June 7, 1939, Grodno, Poland
To my dear, sweet aunt!
My dear aunt! I haven't written to you for a long time and I ask for forgiveness, but it has been difficult for me to write.
I am no longer at home and soon it will be a year since I started studying at Grodno Yeshiva.
At first I thought that I would study only until my thirteenth year, which should have been Shabbat Nachamu [July 29, 1939] but at this time the two giants are preparing for war and especially Judaism and humanity, above whom dark clouds cover, and the world stands at a crossroad, questioning whether to go forward and continue civilization or return backward to the Middle Ages, where he who has power governs.
We have to return to the wellspring from which our forefathers obtained comfort, and for which our forefathers were killed or burnt in Germany and France and even killed each other and their wives and children during the Crusades. And our forefathers continued under the Inquisition in Spain and Portugal. We have to return to the Torah, and the tradition that has been like rays of sun during the dark days of exile, and still continues the chain of gold of our forefathers.
I don't have enough words to express the feeling of my heart at this time, but each time I hear about the content of the White Paper, the masters should know that it won't be easy for them to do what they're thinking. They should know that the time that we used to go like sheep to the slaughter has passed, we who run away from the sound of a falling leaf. The time has passed and will never return that we only be killed sanctifying G-d's name.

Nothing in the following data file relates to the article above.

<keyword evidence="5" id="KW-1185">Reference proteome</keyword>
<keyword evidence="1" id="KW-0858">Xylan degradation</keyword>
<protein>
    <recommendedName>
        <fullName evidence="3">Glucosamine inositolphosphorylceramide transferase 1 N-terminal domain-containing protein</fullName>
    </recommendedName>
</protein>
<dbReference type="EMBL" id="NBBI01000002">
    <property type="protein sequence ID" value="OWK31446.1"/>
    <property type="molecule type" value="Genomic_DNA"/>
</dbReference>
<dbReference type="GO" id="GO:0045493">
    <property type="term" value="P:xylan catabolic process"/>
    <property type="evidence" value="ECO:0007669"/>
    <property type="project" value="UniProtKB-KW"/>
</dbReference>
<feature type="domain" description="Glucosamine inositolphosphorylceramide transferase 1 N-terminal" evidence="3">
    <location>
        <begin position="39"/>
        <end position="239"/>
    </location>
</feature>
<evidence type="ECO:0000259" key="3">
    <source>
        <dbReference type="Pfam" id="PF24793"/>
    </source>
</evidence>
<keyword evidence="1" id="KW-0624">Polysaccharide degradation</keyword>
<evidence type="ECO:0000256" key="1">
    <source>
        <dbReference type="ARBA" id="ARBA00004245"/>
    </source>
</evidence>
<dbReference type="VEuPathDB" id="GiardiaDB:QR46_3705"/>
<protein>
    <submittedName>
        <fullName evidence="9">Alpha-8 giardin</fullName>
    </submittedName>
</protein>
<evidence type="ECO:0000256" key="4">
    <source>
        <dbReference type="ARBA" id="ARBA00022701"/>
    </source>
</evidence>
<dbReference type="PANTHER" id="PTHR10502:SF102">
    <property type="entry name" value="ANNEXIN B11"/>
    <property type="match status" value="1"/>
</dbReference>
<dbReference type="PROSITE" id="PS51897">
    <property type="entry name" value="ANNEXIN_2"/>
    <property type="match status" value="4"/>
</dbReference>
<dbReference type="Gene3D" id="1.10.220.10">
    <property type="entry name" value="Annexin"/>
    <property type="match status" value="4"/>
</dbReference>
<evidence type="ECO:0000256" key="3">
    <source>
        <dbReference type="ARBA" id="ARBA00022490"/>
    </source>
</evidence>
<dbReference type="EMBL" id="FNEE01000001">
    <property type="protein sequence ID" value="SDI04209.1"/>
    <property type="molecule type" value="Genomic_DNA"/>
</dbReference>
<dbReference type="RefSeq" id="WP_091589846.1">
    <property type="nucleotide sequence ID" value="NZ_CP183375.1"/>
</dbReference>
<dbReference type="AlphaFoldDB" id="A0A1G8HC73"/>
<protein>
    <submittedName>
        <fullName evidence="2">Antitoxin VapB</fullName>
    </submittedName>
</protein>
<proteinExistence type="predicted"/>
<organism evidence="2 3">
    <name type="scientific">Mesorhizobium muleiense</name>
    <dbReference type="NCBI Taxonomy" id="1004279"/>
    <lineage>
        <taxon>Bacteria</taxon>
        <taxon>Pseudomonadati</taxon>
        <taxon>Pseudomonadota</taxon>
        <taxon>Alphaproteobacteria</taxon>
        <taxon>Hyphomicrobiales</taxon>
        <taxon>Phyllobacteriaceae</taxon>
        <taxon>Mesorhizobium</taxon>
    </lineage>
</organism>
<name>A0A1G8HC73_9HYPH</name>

The time has come that we shall kill and be killed sanctifying G-d's name, and if the oppressors wish to do us evil and steal from us our land then we shall fight like lions for freedom and show the world that our Hasmonean blood is still running. Soon I shall have my thirteenth birthday and we shall have a party.
How are you doing? How is Yisraelke [Israel is the name of his aunt's first child, born in 1936] and how is the uncle? I send my greeting of peace to all of you.
P.S. I am asking that when you write a letter to my father, write to me too.
[Note: Ephraim was the oldest of five children of Jankiel Gutsztejn from Radzilow. Jankiel was one of my grandfather's (Moshe Gutsztejn) brothers. The entire family was killed in the Holocaust: Jankiel (age 40, died 1940), wife Yocheved (died 1941), and children, Ephraim (age 14, died 1941), Menachem (age 12, died 1941), Yisrael (age 10, died 1941), and twins Yitzhak and Rywka (age 8, died 1941).]
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